Learning With Others: The Importance of Blogging While Brown

A few weeks ago I was in Harlem attending the Blogging While Brown conference for the first time and learned quite a bit. The most striking being that so many people are no longer waiting on “traditional media” to tell their stories, but instead, are using new platforms to tell their own.

Telling stories and differing perspectives have been going on for as long as humans have been able to communicate. With the ever evolving landscape of technology, blogs have been at the forefront for enabling communities (particularly those of color) that have either been ignored or forgotten about by mainstream society, to make sure their voices/brands are noticed. It is because of this, that I felt compelled to attend Blogging While Brown.

It truly was a great experience. I was fortunate enough to meet a number of bloggers who are writing about everything from hair care, to health and fitness, to career services, and media. It certainly was inspiring to see so many other bloggers of color who were making their stories and voices known throughout this space we here call the internet.

Fostering relationships in any profession is key, especially among bloggers. I myself made a few connections with people and the conference overall made me think about just what I want for FilmSwag and ways to continue to grow. I certainly would recommend the conference for bloggers of color and hope to attend next year as well. For more info, you can check out the website here.

Looking Back At Some Popular Posts in 2013

2013 was a year full of ups, downs, achievements, and controversies.  Here are some of the noted/popular articles featured on this blog over the last 12 months.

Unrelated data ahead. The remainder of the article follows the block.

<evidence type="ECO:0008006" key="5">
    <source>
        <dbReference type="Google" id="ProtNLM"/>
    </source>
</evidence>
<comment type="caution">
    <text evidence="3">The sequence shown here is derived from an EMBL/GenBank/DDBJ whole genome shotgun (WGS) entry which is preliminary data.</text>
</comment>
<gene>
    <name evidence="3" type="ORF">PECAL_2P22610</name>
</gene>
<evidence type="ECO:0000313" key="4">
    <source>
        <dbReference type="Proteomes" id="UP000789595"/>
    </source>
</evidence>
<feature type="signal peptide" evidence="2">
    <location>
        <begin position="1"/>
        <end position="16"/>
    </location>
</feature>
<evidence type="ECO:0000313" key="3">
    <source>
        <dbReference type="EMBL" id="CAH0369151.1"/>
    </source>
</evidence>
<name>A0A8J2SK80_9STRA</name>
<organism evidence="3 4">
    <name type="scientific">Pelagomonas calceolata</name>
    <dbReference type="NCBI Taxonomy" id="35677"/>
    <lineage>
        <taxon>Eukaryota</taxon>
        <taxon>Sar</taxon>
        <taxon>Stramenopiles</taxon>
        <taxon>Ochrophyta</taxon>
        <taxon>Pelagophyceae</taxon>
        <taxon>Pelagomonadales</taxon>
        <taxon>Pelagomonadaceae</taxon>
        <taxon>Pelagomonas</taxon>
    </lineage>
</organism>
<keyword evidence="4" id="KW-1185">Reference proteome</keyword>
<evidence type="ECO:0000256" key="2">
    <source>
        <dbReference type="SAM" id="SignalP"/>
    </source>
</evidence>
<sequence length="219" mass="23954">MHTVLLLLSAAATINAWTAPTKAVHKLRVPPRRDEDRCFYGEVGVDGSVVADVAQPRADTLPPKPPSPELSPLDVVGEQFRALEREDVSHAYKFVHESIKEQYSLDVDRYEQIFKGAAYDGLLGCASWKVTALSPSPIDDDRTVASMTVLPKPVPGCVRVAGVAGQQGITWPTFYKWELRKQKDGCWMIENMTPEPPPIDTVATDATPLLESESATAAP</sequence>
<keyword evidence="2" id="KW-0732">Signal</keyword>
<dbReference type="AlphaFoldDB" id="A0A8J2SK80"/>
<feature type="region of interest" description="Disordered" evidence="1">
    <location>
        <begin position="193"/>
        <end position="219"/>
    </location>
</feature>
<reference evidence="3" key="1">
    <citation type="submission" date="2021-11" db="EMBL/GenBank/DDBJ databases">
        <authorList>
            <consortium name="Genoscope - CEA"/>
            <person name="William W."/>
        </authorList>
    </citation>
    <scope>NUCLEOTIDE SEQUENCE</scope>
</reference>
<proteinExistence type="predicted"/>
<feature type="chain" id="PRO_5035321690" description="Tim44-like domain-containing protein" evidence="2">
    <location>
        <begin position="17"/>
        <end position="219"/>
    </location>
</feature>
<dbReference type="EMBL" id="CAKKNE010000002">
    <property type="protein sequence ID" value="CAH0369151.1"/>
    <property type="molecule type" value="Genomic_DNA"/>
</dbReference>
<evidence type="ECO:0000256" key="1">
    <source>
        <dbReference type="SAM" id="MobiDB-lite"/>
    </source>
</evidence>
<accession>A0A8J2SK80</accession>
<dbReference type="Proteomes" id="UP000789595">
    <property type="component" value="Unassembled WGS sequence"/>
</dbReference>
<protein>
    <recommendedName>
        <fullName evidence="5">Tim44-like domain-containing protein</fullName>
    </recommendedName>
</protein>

Slavery Makes A Comeback in Recent Films

As Black History Month Comes to a Close, The Education Must Continue

Still Thanking Black Starz 11 Years Later
Howard University Students Making A Difference in Chicago

Remembering Roger Ebert

A Shooting Breaks Out, But National Coverage Is Slow to Follow

A Little Girl, A Bowl of Cheerios, and A Whole Lot of Hate

Fannie Lou Hamer Speaks Out on Voting Rights and Police Brutality

Remembering Lee Thompson Young

Russell Simmons, Harriet Tubman, and the Continued Degradation of Black Women
Barry Jenkins on Being A Black Filmmaker

Andrea Lewis Debuts in “Black Actress”

The Importance & Significance of 12 Years A Slave 

When A Producer Has Had Enough

After 25 years of producing films, Ted Hope is moving in a new direction.

On his website, Hope outlines some of the reasons for leaving the field of producing. Chief among them is the increasingly shrinking profit margins and having to do less quality work just to stay afloat. Hope admits that he will continue to produce and develop films, but only those that lift the conversation above the fray.

Hope’s story is not that different than many people I’ve encountered in my now almost 5 years working in and out of the film industry. Many people do get disillusioned. The long hours, tight deadlines and not always knowing where your next paycheck is coming from, is not for the faint of heart. Even worse can be reformatting an idea because the ‘studio’ wants changes or wants to appeal to a larger audience.

Despite all this, people are still making films. You can continue to bang your head against the wall, or find a way to scale it. If the studio says no, find another venue. Whether it be webisodes, blogs, film festivals, or six second videos, people in 2013 are finding a way. Like Hope himself admitted, though he’s leaving the system he will continue to make films, but on his own accord. Many people work day jobs to finance their passions and in this industry, you always got to have a steady source of income from somewhere (the student loan people don’t care about your dreams, just that you pay your bill on time). I don’t find Ted Hope’s commentary deflating, but rather, inspiring. This man is quitting so that he can do what he wants to do without comprising his soul. We should all be so lucky.